Here’s another ice cream recipe, and one that is quite different from the earlier recipe for Perfect Vanilla Ice Cream. This one has no cream or eggs but uses gelatine (read more about how it is produced from animal parts here) and custard powder (which I’ve commented on here).
It also calls for the use of an ice cream churner. I wonder how many Singaporean families in the 1950s had one of those? Unlike the modern electric ice cream makers, traditional ice cream churners would most likely have been like this one. As Wikipedia explains,
These machines usually comprise an outer bowl and a smaller inner bowl with a hand-cranked mechanism which turns a paddle, sometimes called a dasher, to stir the mixture. The outer bowl is filled with a freezing mixture of salt and ice: the addition of salt to the ice causes freezing-point depression; as the salt melts the ice, its heat of fusion allows it to absorb heat from the ice cream mixture, freezing the ice cream.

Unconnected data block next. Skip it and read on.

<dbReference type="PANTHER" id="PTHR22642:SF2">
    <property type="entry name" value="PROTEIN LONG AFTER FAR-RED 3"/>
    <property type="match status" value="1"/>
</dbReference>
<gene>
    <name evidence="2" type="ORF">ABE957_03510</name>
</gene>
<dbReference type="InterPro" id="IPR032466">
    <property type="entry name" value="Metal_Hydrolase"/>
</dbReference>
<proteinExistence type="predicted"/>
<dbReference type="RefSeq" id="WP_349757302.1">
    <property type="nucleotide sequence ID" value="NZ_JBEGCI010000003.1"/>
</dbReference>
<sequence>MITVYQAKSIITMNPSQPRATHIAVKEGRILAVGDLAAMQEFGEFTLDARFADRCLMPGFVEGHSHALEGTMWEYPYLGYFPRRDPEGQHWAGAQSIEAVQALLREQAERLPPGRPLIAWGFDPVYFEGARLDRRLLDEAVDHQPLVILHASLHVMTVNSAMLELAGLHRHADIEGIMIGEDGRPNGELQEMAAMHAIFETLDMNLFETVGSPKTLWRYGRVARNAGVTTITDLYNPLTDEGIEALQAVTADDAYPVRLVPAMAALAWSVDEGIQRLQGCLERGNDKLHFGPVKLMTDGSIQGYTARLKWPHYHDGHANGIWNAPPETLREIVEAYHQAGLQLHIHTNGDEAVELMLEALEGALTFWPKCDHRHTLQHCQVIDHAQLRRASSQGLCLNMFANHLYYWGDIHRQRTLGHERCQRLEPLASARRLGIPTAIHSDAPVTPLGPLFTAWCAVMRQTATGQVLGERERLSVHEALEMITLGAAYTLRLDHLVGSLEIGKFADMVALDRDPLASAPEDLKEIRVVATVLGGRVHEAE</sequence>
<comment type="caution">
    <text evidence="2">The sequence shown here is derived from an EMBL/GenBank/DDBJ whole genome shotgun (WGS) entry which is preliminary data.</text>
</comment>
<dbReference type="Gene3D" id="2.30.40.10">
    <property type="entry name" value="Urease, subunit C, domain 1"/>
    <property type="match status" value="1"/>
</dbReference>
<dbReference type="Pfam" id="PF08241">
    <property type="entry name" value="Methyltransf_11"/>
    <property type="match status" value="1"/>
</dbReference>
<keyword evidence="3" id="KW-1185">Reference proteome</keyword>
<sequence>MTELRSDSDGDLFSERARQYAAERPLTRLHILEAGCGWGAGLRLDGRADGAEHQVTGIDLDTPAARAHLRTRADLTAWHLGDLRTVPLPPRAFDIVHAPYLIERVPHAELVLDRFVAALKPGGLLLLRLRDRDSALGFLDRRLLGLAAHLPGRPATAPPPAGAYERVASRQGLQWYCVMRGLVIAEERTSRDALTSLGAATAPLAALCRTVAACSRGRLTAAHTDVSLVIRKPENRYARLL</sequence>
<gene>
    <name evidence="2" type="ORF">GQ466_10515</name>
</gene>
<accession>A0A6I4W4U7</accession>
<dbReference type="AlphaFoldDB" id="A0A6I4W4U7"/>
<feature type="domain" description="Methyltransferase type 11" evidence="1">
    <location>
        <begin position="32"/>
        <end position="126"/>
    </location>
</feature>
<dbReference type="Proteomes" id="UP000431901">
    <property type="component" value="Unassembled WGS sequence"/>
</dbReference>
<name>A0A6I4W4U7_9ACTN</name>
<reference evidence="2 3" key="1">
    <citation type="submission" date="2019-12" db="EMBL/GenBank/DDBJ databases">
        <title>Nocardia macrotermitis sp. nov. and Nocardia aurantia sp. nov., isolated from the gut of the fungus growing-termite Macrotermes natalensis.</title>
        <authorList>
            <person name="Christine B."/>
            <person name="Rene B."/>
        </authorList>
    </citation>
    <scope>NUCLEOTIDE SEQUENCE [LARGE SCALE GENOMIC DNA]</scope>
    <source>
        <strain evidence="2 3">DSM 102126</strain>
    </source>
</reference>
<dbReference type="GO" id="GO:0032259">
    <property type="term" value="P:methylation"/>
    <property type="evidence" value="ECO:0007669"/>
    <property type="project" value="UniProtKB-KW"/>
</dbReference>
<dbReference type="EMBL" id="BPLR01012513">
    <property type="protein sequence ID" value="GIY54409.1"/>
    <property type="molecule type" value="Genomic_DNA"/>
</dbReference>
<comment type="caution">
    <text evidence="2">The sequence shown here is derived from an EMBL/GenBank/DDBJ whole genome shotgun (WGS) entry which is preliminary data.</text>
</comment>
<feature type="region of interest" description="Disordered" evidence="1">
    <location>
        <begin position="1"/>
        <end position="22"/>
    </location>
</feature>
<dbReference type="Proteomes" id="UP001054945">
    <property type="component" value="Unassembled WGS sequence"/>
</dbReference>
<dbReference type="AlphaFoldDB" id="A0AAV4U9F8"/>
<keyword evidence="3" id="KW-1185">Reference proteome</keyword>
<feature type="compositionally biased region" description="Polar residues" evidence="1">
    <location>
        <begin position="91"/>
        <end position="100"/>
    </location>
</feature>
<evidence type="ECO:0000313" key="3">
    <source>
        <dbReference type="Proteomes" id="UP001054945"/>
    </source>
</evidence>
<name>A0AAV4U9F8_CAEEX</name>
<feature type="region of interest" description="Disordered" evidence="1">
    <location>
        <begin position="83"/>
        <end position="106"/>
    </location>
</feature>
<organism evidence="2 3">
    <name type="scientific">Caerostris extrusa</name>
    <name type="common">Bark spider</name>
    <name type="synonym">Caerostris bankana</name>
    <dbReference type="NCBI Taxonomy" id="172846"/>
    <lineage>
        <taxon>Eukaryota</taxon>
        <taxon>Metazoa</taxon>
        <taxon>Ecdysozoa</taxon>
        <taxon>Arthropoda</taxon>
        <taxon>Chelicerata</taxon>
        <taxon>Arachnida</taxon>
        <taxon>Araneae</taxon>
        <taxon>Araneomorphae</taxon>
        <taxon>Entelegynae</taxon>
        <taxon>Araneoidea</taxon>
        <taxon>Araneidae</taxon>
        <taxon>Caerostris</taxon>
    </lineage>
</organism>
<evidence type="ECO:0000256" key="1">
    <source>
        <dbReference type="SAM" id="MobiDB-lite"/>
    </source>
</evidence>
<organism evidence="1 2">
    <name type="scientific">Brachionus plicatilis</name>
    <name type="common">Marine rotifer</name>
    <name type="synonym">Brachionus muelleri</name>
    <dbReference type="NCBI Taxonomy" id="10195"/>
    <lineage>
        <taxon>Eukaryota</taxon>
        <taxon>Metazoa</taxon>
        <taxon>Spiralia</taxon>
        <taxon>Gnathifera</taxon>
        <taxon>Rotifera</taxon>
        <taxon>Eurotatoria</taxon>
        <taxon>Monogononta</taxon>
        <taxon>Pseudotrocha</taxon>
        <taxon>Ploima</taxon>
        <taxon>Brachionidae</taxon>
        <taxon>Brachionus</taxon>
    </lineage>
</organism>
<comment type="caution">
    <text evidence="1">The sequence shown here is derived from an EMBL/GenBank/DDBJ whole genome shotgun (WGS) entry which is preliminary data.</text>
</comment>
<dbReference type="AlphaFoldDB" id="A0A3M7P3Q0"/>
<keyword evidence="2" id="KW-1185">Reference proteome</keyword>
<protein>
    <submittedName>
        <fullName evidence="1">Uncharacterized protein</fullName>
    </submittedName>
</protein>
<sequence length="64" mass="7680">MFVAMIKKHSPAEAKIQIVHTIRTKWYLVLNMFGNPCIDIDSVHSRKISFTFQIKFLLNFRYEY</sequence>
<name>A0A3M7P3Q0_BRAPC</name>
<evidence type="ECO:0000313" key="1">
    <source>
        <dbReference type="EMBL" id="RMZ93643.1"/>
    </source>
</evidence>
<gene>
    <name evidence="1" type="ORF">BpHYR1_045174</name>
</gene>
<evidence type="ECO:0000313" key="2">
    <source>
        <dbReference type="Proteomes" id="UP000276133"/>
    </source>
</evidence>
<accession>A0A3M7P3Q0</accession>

The churners available in Singapore were quite possibly very similar to the ones available in India. The Tribune from Chandigarh tells us that
In India, ice cream was initially made at home from pure buffalo milk. By the turn of the 18th Century, an ice cream machine was developed for home use. You can still buy the stuff. It’s a wooden bucket with a central aluminum jar and a churner. For preparing ice cream in the machine, you have to put milk, essence and sugar in the jar. This container is then placed in the bucket full of ice and a little salt. After churning for about 45 minutes, the ice cream is ready. Though not as smooth as the one available in the market, it is delicious.
Like the Indian news article, grandma’s recipe calls for the addition of ‘flavouring essence’. Indeed, a Google search of ‘flavouring essence’ throws up mostly manufacturers in India. The flavours could be lemon, strawberry, mango, almond etc. A visit to a specialist baking supplies store should provide you with these items.